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B.B.C. Symphony Concert-XIX

Synopsis

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Relayed from THE QUEEN'S HALL, LONDON
(Sole Lessees, Messrs. Chappell and Co., Ltd.)
Bach's Mass in B Minor
THE B Minor Mass of .Bach is acknowledged to bo one of the greatest musical works in the world, but partly owing to the circumstances in which it came to bo written, and partly because of its unusual structure, it is unfitted for practical use as a Mass in churches.
In spite of the power of tho Reformed Church in Bach's day, there were still many, particularly among the ruling families, who remained loyal to the Catholic faith, and though Bach was employed by Protestant authorities and composed his music for Protestant services, his ruler and over-lord, the Duke of Saxony, was a Catholic. Therefore, when Bach chose on one occasion to seek a favour of the Duke, and to protest against petty-minded treatment by the Leipzig Councillors, he thought it as well to enclose a composition with his letter. 'I lay before your kingly Majesty this trifling proof of the science which I have been able to acquire in music,' ho writes as preface to his request, ' the trifling proof ' he refers to being the Kyrie and Gloria of the B Minor Mass.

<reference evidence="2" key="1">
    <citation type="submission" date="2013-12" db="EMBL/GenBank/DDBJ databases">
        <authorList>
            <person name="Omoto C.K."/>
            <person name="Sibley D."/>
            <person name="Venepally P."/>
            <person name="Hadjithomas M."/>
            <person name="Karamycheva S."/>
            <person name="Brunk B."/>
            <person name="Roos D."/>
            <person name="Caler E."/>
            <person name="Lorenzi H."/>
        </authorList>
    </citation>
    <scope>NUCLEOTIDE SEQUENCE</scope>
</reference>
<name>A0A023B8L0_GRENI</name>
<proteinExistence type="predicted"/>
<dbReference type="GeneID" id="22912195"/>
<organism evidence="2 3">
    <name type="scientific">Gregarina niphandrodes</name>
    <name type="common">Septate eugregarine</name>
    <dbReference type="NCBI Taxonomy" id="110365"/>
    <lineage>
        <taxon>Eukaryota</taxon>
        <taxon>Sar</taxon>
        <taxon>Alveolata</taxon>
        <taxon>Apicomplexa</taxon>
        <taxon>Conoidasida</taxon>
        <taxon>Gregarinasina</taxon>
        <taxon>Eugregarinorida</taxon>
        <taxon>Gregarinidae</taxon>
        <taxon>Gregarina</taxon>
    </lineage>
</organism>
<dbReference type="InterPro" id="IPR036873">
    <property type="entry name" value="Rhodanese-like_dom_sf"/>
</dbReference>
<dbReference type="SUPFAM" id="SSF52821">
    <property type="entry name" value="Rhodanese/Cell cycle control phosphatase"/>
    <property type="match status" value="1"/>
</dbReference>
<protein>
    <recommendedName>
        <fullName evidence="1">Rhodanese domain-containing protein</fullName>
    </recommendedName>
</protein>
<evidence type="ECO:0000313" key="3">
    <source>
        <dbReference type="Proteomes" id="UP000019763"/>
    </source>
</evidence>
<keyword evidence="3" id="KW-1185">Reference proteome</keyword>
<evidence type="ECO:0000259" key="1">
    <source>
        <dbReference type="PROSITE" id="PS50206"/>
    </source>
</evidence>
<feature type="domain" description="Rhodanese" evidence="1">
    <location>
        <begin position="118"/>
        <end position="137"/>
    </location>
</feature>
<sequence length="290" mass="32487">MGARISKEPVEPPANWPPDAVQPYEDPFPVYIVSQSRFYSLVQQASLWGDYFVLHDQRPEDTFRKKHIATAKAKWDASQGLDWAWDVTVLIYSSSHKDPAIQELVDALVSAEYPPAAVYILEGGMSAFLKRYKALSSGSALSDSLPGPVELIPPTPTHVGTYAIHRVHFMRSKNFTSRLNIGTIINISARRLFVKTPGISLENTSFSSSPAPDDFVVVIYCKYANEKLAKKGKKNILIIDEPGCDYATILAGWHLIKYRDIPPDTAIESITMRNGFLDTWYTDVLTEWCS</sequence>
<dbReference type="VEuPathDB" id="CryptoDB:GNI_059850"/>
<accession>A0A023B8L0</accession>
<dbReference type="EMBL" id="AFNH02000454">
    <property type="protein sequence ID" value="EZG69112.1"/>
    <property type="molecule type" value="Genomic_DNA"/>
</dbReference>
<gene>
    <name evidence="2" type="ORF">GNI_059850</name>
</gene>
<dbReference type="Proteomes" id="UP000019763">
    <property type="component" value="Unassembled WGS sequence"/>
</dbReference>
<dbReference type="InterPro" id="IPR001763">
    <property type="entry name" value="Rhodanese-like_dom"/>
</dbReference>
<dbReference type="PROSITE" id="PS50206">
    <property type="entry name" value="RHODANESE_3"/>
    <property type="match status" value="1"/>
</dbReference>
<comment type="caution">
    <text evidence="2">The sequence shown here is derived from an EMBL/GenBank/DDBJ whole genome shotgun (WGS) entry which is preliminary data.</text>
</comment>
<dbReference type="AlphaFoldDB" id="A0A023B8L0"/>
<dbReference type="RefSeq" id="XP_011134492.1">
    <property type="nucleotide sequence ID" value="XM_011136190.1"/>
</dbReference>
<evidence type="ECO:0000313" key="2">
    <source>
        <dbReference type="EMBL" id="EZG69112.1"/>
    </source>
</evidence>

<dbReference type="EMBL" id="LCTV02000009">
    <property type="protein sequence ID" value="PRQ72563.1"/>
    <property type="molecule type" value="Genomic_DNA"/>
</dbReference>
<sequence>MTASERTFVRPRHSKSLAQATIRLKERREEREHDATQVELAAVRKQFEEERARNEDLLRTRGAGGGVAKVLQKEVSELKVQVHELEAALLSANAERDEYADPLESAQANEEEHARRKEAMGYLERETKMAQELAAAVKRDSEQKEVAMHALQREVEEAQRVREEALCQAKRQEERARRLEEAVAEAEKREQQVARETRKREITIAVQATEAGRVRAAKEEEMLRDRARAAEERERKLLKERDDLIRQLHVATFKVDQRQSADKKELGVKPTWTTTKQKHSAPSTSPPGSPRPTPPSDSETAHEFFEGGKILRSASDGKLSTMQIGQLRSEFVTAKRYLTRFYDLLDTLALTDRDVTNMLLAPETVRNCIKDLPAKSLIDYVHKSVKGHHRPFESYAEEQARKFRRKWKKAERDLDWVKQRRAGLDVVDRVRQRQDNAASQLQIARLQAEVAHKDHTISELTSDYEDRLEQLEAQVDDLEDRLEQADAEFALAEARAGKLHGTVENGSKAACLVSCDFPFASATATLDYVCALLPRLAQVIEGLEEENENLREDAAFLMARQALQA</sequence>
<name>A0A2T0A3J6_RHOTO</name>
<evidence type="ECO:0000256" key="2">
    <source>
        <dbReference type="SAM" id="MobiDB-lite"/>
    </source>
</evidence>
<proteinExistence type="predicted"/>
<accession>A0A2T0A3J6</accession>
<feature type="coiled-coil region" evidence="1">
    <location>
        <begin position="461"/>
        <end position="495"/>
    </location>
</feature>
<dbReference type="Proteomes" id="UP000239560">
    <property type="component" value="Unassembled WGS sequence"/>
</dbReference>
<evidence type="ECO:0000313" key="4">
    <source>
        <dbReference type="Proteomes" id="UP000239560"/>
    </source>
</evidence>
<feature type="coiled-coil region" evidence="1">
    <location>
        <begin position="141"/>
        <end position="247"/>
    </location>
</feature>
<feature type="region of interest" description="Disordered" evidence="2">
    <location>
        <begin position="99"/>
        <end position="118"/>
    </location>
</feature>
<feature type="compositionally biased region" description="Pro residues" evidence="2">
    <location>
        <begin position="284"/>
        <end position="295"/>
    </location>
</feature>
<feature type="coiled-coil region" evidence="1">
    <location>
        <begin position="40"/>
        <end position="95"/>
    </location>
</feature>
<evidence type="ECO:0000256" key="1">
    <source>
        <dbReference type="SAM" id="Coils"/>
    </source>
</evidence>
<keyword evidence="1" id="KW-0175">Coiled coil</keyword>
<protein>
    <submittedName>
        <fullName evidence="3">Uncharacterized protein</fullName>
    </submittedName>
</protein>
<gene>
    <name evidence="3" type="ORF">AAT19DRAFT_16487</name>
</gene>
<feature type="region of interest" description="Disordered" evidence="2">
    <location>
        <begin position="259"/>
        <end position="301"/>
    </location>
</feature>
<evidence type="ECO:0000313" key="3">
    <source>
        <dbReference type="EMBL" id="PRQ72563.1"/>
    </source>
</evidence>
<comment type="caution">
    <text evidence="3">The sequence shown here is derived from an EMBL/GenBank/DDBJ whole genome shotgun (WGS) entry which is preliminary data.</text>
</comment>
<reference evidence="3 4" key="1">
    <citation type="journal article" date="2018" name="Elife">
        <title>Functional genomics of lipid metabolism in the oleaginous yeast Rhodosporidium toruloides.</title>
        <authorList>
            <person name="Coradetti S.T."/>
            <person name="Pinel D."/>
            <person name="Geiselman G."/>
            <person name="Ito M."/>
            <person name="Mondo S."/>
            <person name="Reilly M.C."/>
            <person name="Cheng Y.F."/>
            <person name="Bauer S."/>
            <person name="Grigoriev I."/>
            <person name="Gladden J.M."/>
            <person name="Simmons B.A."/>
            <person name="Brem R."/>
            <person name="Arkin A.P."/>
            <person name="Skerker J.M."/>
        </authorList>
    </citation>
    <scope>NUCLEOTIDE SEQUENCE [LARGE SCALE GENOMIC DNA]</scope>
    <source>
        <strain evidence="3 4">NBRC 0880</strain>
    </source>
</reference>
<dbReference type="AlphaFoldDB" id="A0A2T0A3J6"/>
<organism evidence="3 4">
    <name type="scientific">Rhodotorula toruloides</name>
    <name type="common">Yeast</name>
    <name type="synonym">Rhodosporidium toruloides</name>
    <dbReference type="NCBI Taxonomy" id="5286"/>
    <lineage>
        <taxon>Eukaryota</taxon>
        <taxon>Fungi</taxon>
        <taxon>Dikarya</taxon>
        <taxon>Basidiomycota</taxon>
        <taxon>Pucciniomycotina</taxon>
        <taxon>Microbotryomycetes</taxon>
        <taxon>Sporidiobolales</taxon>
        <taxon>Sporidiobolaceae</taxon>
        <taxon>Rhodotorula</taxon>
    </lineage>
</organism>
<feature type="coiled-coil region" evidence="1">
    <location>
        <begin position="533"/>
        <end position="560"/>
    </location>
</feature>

The rest of the work was composed over a period of some years, and one infers it was written with neither the Protestant nor the Catholic church directly in mind. but from a devotional impulse that moved Bach to complete the music to the Latin of the Roman Mass. In any case, he departed from the usual custom of church composers by setting the words of the Mass with an earnest appreciation of their meaning, and it is this deeply devout attitude that, allied to Bach's genius, lifts the work on to a plane loftier than and different from all others of its kind.
A singular fact regarding the separate movements is that the music of many of them was written in the first place for other works, and was later adapted by Bach for use in the B Minor Mass. The Kyrie and Gloria, as being the movements offered to the Duke of Saxony, were naturally original compositions, but many of the later ones were taken from other works, mostly the Church Cantatas, and skilfully transferred to the Mass, the Latin words, which replaced the German words, fitting both the music and the meaning of the music so aptly as to stultify criticism. In the words of Dr. Sanford Terry, the great Bach scholar: Except in so far as it illuminates the ways of genius, it is of no aesthetic value to discover the proportion of original to borrowed material. The Mass is the design of a superb architect, perfect in proportion and balance.'

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Feedback about B.B.C. Symphony Concert-XIX, National Programme Daventry, 20.15, 6 April 1932
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